I was referring to moral relativism and general relativism while agreeing with Christopher and Susan that relativism in general, be it teaching inside or outside the Church, is dangerous. General relativism is still applicable within the church in matters that are not moral. As much as the church teaches moral theology, it's still a human institution and full of people who have ideas that are influenced by the culture. You really cant excuse the two. However, I would suggest that relativism within the Church (moral relativism) is more dangerous as that is where moral principles are formed. There really should be some set structure from Rome regarding what priests say in homilies as this is the main formation of moral principles for most Catholics. Here is a helpful site that better expresses my own thoughts on the matter:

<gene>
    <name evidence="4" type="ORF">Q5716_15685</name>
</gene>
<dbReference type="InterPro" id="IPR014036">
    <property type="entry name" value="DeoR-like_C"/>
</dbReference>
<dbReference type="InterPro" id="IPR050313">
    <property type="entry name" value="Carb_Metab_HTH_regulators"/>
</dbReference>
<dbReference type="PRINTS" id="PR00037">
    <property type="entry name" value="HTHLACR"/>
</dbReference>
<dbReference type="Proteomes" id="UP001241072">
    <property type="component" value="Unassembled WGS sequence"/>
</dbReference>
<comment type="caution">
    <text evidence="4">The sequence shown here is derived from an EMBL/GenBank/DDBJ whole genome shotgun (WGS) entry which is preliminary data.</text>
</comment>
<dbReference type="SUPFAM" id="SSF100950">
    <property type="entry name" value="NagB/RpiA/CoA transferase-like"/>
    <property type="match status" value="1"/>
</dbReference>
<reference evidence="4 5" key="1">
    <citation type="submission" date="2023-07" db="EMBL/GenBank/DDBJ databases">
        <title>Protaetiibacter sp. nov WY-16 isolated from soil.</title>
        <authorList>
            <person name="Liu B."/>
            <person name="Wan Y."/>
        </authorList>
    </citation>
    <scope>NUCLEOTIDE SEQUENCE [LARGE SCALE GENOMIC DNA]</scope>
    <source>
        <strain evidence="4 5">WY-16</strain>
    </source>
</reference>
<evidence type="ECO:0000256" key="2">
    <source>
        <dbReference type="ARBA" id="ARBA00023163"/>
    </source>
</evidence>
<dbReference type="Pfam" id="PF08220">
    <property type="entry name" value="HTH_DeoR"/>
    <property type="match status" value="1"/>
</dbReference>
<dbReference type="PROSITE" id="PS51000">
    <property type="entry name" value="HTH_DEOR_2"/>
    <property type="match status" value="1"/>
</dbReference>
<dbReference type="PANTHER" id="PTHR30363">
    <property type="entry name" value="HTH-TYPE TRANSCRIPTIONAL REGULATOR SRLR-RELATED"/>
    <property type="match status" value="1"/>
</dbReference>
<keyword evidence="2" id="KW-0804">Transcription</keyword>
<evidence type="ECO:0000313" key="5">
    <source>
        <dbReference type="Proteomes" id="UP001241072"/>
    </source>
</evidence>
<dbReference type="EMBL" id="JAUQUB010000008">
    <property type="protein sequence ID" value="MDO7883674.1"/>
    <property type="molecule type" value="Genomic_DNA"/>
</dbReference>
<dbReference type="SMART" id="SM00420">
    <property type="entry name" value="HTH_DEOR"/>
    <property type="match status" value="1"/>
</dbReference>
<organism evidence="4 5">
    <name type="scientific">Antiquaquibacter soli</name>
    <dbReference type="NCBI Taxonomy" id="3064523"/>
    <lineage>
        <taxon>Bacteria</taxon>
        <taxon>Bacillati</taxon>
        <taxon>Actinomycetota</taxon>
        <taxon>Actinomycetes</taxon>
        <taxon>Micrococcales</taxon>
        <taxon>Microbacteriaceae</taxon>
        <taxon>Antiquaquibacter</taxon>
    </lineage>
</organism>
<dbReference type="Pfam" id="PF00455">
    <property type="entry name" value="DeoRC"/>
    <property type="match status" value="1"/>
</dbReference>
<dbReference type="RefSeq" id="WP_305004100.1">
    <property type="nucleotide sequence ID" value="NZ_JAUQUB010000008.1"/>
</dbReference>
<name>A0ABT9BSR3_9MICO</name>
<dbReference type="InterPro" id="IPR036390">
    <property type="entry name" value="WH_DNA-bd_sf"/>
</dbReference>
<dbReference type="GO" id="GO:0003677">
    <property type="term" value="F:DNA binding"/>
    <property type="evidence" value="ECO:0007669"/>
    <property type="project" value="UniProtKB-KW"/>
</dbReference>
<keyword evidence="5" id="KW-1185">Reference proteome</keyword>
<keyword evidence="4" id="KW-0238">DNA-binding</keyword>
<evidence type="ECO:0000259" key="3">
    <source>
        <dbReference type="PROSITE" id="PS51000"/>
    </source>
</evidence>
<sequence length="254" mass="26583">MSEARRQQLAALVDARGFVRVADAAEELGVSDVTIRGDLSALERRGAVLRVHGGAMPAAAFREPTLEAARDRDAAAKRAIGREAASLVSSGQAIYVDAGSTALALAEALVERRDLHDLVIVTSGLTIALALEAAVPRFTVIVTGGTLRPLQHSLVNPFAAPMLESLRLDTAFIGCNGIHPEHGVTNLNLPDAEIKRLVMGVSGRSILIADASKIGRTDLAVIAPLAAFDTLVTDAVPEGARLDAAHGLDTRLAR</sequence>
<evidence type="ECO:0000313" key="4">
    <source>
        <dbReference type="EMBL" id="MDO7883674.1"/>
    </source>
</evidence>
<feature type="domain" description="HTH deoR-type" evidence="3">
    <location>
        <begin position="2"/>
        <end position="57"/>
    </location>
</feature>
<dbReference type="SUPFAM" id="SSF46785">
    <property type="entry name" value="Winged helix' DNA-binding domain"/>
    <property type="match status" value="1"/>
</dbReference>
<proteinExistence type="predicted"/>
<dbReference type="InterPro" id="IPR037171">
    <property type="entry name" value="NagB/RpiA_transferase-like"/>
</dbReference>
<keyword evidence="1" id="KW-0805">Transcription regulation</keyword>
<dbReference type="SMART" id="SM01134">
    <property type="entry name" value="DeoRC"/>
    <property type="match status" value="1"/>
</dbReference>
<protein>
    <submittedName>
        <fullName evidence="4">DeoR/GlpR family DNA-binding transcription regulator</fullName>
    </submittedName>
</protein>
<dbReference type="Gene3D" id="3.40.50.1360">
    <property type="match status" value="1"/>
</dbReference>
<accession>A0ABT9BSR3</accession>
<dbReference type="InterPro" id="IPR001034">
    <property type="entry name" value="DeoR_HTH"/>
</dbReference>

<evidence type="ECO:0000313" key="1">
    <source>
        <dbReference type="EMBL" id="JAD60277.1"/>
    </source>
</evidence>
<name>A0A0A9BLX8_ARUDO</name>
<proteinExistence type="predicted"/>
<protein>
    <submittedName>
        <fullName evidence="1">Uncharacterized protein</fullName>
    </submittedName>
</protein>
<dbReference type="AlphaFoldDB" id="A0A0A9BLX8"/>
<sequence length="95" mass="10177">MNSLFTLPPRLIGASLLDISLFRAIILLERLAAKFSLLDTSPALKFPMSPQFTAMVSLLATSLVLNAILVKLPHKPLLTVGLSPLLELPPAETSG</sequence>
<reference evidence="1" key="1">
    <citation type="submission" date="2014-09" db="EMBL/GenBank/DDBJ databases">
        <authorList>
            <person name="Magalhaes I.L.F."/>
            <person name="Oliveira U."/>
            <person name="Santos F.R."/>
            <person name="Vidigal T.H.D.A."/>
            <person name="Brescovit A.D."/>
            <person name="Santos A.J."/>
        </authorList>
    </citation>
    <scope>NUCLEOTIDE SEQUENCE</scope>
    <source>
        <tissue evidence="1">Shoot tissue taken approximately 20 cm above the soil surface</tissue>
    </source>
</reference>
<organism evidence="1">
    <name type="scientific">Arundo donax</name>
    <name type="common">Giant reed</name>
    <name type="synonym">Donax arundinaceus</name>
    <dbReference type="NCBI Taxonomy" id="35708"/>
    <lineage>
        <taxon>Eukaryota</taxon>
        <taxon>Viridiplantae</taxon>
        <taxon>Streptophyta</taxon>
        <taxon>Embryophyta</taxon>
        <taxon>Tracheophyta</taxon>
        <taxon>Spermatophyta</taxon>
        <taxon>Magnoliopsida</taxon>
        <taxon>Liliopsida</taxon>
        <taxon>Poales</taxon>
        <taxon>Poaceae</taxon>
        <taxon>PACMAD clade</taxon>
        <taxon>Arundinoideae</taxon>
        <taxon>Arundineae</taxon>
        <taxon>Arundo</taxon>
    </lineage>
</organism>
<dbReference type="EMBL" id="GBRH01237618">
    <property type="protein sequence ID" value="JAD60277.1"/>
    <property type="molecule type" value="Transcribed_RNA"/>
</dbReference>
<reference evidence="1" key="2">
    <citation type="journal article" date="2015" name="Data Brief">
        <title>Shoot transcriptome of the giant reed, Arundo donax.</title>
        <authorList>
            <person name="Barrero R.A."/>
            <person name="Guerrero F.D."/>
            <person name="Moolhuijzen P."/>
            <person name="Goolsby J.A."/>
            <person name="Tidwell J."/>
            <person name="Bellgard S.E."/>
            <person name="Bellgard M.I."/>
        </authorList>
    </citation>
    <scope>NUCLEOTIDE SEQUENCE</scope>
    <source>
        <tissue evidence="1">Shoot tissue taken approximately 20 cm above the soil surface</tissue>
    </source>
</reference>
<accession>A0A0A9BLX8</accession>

http://www.hprweb.com/2013/06/should-homilies-offer-systematic-instruction/

Thresesa Thatcher said...

Sorry for the double posts! The blog said it didn't go through the first time! But yes, the short answer to your question Joseph is that both forms of relativism are in the church because the church is a human institution and the matters of the world influence the people in it.

Susan Moore said...